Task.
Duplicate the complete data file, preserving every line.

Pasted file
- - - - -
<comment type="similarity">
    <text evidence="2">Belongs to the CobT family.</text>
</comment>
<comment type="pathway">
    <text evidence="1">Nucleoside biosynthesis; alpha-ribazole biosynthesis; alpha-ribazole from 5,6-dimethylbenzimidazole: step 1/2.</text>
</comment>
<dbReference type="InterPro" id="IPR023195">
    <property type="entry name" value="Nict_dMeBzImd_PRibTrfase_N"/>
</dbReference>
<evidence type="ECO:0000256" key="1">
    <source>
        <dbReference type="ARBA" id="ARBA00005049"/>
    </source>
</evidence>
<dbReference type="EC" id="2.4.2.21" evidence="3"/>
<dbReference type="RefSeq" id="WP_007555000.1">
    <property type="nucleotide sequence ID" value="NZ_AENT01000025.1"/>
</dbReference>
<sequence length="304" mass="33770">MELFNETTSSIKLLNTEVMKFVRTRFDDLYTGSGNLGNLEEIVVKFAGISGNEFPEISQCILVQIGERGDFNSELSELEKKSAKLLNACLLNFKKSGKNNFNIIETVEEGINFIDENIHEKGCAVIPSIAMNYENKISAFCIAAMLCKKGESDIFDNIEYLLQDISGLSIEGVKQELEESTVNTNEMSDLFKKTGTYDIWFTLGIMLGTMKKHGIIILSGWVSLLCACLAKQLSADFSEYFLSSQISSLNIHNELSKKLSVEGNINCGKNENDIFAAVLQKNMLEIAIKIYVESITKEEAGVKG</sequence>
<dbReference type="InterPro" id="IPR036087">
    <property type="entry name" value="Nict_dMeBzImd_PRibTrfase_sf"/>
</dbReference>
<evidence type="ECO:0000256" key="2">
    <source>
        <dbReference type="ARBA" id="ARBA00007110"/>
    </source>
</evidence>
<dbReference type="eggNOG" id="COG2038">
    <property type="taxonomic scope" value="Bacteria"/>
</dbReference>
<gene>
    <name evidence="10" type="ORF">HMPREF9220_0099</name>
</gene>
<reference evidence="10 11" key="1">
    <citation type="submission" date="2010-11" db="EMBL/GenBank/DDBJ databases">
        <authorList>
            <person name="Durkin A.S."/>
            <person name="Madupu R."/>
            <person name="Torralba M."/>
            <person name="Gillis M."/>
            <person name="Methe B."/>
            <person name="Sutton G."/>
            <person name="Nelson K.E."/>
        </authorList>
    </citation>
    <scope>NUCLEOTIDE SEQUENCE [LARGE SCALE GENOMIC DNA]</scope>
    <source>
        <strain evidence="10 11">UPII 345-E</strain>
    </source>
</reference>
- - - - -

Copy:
<comment type="similarity">
    <text evidence="2">Belongs to the CobT family.</text>
</comment>
<comment type="pathway">
    <text evidence="1">Nucleoside biosynthesis; alpha-ribazole biosynthesis; alpha-ribazole from 5,6-dimethylbenzimidazole: step 1/2.</text>
</comment>
<dbReference type="InterPro" id="IPR023195">
    <property type="entry name" value="Nict_dMeBzImd_PRibTrfase_N"/>
</dbReference>
<evidence type="ECO:0000256" key="1">
    <source>
        <dbReference type="ARBA" id="ARBA00005049"/>
    </source>
</evidence>
<dbReference type="EC" id="2.4.2.21" evidence="3"/>
<dbReference type="RefSeq" id="WP_007555000.1">
    <property type="nucleotide sequence ID" value="NZ_AENT01000025.1"/>
</dbReference>
<sequence length="304" mass="33770">MELFNETTSSIKLLNTEVMKFVRTRFDDLYTGSGNLGNLEEIVVKFAGISGNEFPEISQCILVQIGERGDFNSELSELEKKSAKLLNACLLNFKKSGKNNFNIIETVEEGINFIDENIHEKGCAVIPSIAMNYENKISAFCIAAMLCKKGESDIFDNIEYLLQDISGLSIEGVKQELEESTVNTNEMSDLFKKTGTYDIWFTLGIMLGTMKKHGIIILSGWVSLLCACLAKQLSADFSEYFLSSQISSLNIHNELSKKLSVEGNINCGKNENDIFAAVLQKNMLEIAIKIYVESITKEEAGVKG</sequence>
<dbReference type="InterPro" id="IPR036087">
    <property type="entry name" value="Nict_dMeBzImd_PRibTrfase_sf"/>
</dbReference>
<evidence type="ECO:0000256" key="2">
    <source>
        <dbReference type="ARBA" id="ARBA00007110"/>
    </source>
</evidence>
<dbReference type="eggNOG" id="COG2038">
    <property type="taxonomic scope" value="Bacteria"/>
</dbReference>
<gene>
    <name evidence="10" type="ORF">HMPREF9220_0099</name>
</gene>
<reference evidence="10 11" key="1">
    <citation type="submission" date="2010-11" db="EMBL/GenBank/DDBJ databases">
        <authorList>
            <person name="Durkin A.S."/>
            <person name="Madupu R."/>
            <person name="Torralba M."/>
            <person name="Gillis M."/>
            <person name="Methe B."/>
            <person name="Sutton G."/>
            <person name="Nelson K.E."/>
        </authorList>
    </citation>
    <scope>NUCLEOTIDE SEQUENCE [LARGE SCALE GENOMIC DNA]</scope>
    <source>
        <strain evidence="10 11">UPII 345-E</strain>
    </source>
</reference>